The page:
The Best Pet Turtle for a Kidby April Sanders
There comes a time in every mother's life when she can't ignore her child's pleas for a pet any longer. If you are lucky, your son or daughter will not beg for a pony, but will settle for a relatively easy-care pet, such as a fish or turtle. In fact, turtles make terrific pets for children, according to Pet University. Still, there are a number of important things to consider before purchasing a pet turtle for your child.
Size matters when it comes to selecting a pet turtle for a kid. Small turtles may be cute and child-sized for little hands, but they are likely to carry the dangerous salmonella bacteria, according to the FDA. While all reptiles, including lizards, turtles and frogs may carry the bacteria, it is the smaller-sized creatures that are more likely to be handled by children, and thus more likely to have the bacteria transferred to the child's mouth. So, consider purchasing a large-breed turtle that may not be so easy for a young child to handle. In addition, keep all reptiles away from children under the age of 5, and wash hands thoroughly after handling any pet turtles.
There is a difference between turtles and tortoises, although many people use the terms interchangeably. Both are part of the order of Chelonia. It is important to know the difference because turtles and tortoises have slightly different care needs, according to Pet Education. The word "turtle" is used to describe Chelonians that spend a lot of time in the water. Tortoises, on the other hand, spend much of their life on land. Some tortoises and turtles are called "terrapins," an infrequently used term that usually refers to saltwater turtles.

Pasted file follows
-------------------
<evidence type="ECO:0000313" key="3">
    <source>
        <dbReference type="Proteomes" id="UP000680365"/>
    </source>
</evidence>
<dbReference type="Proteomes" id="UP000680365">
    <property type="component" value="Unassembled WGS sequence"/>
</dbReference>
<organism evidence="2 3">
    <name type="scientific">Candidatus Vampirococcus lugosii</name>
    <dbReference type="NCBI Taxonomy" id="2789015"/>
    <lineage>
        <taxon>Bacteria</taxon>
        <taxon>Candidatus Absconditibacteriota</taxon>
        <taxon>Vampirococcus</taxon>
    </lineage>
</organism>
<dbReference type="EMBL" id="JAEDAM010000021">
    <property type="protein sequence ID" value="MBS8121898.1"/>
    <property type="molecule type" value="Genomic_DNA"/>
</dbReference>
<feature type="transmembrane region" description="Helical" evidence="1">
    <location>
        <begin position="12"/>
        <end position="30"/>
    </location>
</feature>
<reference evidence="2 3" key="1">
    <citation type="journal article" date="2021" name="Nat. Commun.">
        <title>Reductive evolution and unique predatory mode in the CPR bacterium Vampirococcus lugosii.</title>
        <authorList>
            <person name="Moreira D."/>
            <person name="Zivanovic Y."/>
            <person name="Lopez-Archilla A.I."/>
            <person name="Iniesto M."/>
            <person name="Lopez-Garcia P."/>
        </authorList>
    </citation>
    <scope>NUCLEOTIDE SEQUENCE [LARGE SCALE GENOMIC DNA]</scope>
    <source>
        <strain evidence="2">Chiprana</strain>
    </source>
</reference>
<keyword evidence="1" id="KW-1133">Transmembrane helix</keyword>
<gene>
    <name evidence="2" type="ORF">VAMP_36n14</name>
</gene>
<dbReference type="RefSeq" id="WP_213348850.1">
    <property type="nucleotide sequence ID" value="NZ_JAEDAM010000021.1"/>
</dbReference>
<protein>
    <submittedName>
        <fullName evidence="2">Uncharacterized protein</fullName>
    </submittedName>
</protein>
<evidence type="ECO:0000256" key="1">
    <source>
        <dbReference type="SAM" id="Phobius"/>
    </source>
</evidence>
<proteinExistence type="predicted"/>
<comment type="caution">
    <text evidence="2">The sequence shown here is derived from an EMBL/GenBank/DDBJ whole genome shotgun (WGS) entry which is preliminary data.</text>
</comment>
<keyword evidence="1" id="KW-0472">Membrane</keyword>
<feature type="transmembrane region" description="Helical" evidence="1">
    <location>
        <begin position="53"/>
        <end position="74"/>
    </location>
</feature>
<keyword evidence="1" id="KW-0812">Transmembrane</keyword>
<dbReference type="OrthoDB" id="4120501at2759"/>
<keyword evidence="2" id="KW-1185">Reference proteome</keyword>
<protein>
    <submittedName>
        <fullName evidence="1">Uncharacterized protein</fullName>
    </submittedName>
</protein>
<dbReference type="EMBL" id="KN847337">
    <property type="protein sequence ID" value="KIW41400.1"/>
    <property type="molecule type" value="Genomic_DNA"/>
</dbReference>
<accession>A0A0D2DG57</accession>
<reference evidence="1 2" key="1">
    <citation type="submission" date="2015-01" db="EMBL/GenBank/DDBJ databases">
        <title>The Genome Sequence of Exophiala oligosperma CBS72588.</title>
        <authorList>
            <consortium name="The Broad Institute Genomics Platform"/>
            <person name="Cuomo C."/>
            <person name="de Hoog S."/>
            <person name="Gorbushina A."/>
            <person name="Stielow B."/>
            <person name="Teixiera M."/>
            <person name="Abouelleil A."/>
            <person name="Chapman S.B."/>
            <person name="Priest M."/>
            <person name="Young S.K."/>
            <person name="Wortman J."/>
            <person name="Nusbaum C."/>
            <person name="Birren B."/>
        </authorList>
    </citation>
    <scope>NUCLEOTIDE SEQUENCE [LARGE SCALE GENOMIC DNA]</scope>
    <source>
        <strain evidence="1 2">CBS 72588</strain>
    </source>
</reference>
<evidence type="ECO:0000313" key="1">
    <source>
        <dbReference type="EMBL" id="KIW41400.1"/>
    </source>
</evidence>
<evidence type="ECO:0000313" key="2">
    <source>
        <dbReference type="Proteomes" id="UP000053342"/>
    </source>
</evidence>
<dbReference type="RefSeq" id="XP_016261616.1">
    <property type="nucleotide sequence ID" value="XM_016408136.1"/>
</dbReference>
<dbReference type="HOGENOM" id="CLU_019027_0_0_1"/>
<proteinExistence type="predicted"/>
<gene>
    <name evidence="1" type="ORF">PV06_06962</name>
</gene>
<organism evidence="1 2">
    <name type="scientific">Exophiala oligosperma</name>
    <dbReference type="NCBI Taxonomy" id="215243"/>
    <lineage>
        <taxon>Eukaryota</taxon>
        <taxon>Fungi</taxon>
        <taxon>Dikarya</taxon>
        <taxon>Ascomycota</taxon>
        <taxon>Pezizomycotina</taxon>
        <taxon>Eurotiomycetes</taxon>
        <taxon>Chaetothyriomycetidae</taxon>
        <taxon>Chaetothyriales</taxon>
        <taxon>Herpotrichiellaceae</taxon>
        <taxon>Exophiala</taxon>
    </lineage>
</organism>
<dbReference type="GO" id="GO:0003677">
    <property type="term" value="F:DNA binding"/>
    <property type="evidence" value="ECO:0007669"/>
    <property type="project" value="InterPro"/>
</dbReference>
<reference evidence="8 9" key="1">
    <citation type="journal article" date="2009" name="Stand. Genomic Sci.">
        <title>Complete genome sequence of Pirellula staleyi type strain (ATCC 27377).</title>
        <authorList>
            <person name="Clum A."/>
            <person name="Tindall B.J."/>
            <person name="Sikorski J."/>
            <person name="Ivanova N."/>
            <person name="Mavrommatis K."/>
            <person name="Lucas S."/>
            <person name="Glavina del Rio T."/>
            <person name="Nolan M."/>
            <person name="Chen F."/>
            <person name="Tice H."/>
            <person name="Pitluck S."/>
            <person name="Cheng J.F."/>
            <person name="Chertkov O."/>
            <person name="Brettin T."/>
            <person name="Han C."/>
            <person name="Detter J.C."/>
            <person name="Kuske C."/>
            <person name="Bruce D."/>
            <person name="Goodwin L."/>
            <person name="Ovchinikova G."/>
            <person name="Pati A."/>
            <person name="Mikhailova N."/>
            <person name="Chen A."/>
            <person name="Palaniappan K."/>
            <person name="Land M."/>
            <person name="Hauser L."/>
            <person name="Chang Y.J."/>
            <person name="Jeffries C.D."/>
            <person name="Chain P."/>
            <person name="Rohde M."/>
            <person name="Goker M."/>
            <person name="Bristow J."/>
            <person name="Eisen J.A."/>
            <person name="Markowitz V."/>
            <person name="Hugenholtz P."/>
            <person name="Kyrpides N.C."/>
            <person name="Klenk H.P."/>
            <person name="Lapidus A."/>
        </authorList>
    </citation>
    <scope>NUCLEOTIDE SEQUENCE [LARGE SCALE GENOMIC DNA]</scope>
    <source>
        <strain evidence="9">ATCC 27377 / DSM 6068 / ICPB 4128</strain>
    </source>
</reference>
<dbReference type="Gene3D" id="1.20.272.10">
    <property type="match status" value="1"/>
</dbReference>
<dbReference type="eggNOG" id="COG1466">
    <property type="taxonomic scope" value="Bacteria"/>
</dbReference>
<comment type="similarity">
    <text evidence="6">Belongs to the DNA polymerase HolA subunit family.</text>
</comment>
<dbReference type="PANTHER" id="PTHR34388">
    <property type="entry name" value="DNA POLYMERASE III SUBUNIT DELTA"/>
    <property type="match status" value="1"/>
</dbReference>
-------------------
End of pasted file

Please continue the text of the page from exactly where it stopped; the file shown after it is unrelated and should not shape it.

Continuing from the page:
There are three species of turtles and tortoises are commonly sold as pets, according to Pet Education. The first is the red-eared slider. These turtles spend a great deal of time in the water. While red-eared sliders are some of the easiest turtles to care for, they are also on the smaller side and should not be handled by young children. The second type of turtle is the box turtle. These are larger than red-eared sliders, but they have more specific care needs. They need more room to roam and often prefer to be outside in a pen. Russian tortoises are popular for their high, attractive shells and roaming habit. Like box turtles, they prefer to be kept outdoors.
Each of the three types of turtles have specific care needs. Depending on your home, one might be a better fit than the other. Red-eared sliders can be kept in a 20-gallon, water-tight aquarium or terrarium. They are swimmers, so they also need an environment that includes water, and one that is kept warm (about 75 degrees F) at all times. Box turtles prefer a pen, and preferably one that is outdoors. The pen should be 10 times the turtle's length at the minimum. Box turtles don't need to have a swimming area, although they will use one, but they do need a sturdy water bowl. Box turtles also need many plants and places to hide. Russian tortoises, like box turtles, prefer an outdoor pen. They also need a heat source and a soft substrate, such as gravel or sand. Russian tortoises also enjoy having places to hide and objects to climb over, such as rocks and logs. They do not need a swimming hole, but they do need a sturdy water dish.
Red-eared sliders enjoy eating live crickets and vegetables and are not picky eaters. Box turtles are picky eaters and will often refuse to eat if they don't like their housing. For this reason, a box turtle may not be the best pet turtle for your child, unless you make sure they are happy. If they are happy, they will eat insects, earthworms and fruits and vegetables. Russian tortoises eat many different types of leafy green vegetables and like to nibble on them all day long, which is often fun for children to watch.